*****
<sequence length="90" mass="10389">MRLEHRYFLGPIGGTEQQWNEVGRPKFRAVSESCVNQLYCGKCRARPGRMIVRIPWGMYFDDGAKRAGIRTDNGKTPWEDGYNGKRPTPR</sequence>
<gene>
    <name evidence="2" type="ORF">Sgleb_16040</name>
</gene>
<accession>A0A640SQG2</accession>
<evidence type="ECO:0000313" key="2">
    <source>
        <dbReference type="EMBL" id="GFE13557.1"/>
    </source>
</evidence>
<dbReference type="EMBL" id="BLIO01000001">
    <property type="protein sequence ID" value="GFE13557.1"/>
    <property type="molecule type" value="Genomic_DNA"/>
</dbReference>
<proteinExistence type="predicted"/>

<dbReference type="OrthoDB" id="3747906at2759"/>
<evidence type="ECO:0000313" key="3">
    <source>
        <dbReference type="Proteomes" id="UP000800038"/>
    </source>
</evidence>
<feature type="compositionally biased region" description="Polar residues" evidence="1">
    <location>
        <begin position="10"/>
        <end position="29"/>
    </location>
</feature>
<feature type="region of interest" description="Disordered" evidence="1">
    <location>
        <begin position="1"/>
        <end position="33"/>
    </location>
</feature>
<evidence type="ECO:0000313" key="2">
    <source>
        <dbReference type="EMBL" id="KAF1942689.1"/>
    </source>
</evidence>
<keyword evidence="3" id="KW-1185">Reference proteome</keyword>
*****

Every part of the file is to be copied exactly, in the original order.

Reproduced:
<sequence length="90" mass="10389">MRLEHRYFLGPIGGTEQQWNEVGRPKFRAVSESCVNQLYCGKCRARPGRMIVRIPWGMYFDDGAKRAGIRTDNGKTPWEDGYNGKRPTPR</sequence>
<gene>
    <name evidence="2" type="ORF">Sgleb_16040</name>
</gene>
<accession>A0A640SQG2</accession>
<evidence type="ECO:0000313" key="2">
    <source>
        <dbReference type="EMBL" id="GFE13557.1"/>
    </source>
</evidence>
<dbReference type="EMBL" id="BLIO01000001">
    <property type="protein sequence ID" value="GFE13557.1"/>
    <property type="molecule type" value="Genomic_DNA"/>
</dbReference>
<proteinExistence type="predicted"/>

<dbReference type="OrthoDB" id="3747906at2759"/>
<evidence type="ECO:0000313" key="3">
    <source>
        <dbReference type="Proteomes" id="UP000800038"/>
    </source>
</evidence>
<feature type="compositionally biased region" description="Polar residues" evidence="1">
    <location>
        <begin position="10"/>
        <end position="29"/>
    </location>
</feature>
<feature type="region of interest" description="Disordered" evidence="1">
    <location>
        <begin position="1"/>
        <end position="33"/>
    </location>
</feature>
<evidence type="ECO:0000313" key="2">
    <source>
        <dbReference type="EMBL" id="KAF1942689.1"/>
    </source>
</evidence>
<keyword evidence="3" id="KW-1185">Reference proteome</keyword>